Gaithersburg, Maryland - MaxCyte Inc., and Geron Corporation (Nasdaq: GERN) announced today a license, option, development, and supply agreement to utilize MaxCyte's proprietary cell loading system in the manufacture of mRNA-loaded dendritic cell-based vaccines, including Geron's GRNVAC1 telomerase vaccine. The agreement provides Geron with access to MaxCyte's GMP-compliant cell loading technology for use in closed-system manufacturing of GRNVAC1 and future therapeutic cancer vaccine products.
MaxCyte and Geron have initiated a research and development plan to further develop the GMP compliant MaxCyte system for use in a closed-system manufacturing process being developed by Geron for GRNVAC1. Upon completion of optimization and evaluation studies, the agreement provides an option for a commercial license to MaxCyte's technology and a supply contract, as well as rights to reference MaxCyte's FDA Master File in Geron's regulatory submissions.
GRNVAC1 is a therapeutic cancer vaccine comprised of autologous dendritic cells loaded ex vivo with telomerase mRNA. In March 2005, results of the first completed Phase I/II clinical trial of GRNVAC1 in metastatic prostate cancer patients was published in the Journal of Immunology (JI, 2005, 174:3798-38097). The vaccine protocol successfully generated telomerase specific T-cell responses in 19 of 20 subjects. The vaccine was well tolerated, with no major treatment-related toxicities. Peak immune responses to vaccination were remarkably high, with between 1% to 2% of circulating CD8+ T-cells demonstrating anti-telomerase specificity. Clinically, vaccination was associated with a statistically significant increase in PSA doubling time and clearance of prostate cancer cells from the patients' blood.
"The GRNVAC1 program has already produced extremely promising clinical data in Phase I/II clinical trials at Duke University. We are developing a closed system manufacturing process which will allow us to improve scalability, and reduce cost as we continue to move this program through clinical trials," said Thomas B. Okarma, Ph.D., M.D., Geron's President and CEO. "Based upon its impressive capabilities, we believe MaxCyte's cell loading technology can be an important component of our closed system."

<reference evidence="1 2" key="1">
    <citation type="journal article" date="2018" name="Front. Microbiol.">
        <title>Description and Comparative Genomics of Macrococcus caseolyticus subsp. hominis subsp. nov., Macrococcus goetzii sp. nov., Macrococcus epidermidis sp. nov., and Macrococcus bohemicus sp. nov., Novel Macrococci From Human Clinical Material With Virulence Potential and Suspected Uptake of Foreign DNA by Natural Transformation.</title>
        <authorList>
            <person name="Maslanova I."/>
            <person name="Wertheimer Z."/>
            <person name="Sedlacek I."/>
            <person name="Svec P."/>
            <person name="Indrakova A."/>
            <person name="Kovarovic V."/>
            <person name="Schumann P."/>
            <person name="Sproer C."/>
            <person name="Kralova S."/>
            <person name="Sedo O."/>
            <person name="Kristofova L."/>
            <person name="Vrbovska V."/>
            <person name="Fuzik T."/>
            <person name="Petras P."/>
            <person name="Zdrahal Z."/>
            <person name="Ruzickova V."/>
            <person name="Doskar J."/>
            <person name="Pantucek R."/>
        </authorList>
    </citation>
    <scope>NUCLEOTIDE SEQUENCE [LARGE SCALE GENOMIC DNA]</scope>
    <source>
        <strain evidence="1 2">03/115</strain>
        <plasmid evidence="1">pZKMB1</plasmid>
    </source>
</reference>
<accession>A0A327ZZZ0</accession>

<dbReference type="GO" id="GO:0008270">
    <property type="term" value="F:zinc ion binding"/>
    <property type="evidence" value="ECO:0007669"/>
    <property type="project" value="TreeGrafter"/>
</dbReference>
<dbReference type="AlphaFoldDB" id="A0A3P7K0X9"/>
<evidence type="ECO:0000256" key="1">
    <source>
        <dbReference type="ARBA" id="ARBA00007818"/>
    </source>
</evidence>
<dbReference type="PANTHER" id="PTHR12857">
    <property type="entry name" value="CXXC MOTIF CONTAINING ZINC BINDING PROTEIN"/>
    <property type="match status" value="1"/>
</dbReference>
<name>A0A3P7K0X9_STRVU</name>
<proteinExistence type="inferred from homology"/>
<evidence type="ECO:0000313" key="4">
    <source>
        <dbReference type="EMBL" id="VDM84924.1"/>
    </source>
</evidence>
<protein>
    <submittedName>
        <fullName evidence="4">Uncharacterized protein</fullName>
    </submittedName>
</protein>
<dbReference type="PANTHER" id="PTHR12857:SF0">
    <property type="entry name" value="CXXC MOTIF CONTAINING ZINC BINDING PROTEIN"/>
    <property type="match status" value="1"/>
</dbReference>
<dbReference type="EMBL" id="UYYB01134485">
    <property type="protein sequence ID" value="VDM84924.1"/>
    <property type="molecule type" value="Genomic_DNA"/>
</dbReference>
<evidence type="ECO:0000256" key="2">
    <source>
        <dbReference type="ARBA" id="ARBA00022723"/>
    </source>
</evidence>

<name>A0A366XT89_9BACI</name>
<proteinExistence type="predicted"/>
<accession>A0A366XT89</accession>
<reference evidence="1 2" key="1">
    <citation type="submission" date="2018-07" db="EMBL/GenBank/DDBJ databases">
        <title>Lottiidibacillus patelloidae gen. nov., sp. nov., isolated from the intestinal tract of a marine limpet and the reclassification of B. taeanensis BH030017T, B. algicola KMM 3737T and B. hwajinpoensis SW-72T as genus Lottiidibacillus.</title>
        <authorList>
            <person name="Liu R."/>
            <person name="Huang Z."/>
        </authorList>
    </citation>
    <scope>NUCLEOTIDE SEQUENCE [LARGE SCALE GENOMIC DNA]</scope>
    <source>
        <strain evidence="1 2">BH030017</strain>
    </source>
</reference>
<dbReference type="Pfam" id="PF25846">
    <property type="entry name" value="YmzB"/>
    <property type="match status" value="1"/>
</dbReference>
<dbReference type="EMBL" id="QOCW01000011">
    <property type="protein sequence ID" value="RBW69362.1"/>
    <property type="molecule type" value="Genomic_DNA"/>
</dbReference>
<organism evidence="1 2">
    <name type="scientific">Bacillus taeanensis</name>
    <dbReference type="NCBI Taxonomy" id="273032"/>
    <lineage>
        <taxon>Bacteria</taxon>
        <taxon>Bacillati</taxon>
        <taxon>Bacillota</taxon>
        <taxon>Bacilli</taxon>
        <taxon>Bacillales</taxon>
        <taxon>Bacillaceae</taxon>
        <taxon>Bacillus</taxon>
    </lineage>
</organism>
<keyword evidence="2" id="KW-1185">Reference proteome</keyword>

"We are excited to be working with Geron on its telomerase vaccine. Our technology has been shown to be extremely efficient and is capable of producing cell-based therapeutics that are highly reproducible, with the scalability to support clinical trial and commercial use," said Douglas Doerfler, President and CEO of MaxCyte.
MaxCyte is a clinical-stage cell therapeutics company with a rapidly growing pipeline of partnered and internally developed therapeutic candidates. The Company's proprietary ex vivo cell loading technology overcomes critical obstacles, such as safety, scalability, and reproducibility, which are fundamental to successful cell-based therapies. MaxCyte has demonstrated the value of its versatile technology by building a pipeline of six partnered therapeutic programs in oncology, pulmonary, metabolic and infectious diseases as well as developing three drug candidates in collaboration with leading researchers: one in Phase I/II clinical trials for treatment of chronic lymphocytic leukemia and two preclinical solid tumor programs. The MaxCyte system has an FDA Master File in place at CBER.
For more information, visit http://www.maxcyte.com/
Geron is a biopharmaceutical company developing and commercializing three groups of products: i) therapeutic products for oncology that target telomerase; ii) pharmaceuticals that activate telomerase in tissues impacted by senescence, injury or degenerative disease; and iii) cell-based therapies derived from its human embryonic stem cell platform for applications in multiple chronic diseases. Geron has two anti-cancer products in the clinic that target telomerase: GRN163L, a potent and specific telomerase inhibitor drug that is in a Phase I/II clinical trial in chronic lymphocytic leukemia (CLL); and GRNVAC1, a telomerase therapeutic vaccine currently in multiple Phase I/II trials at Duke University.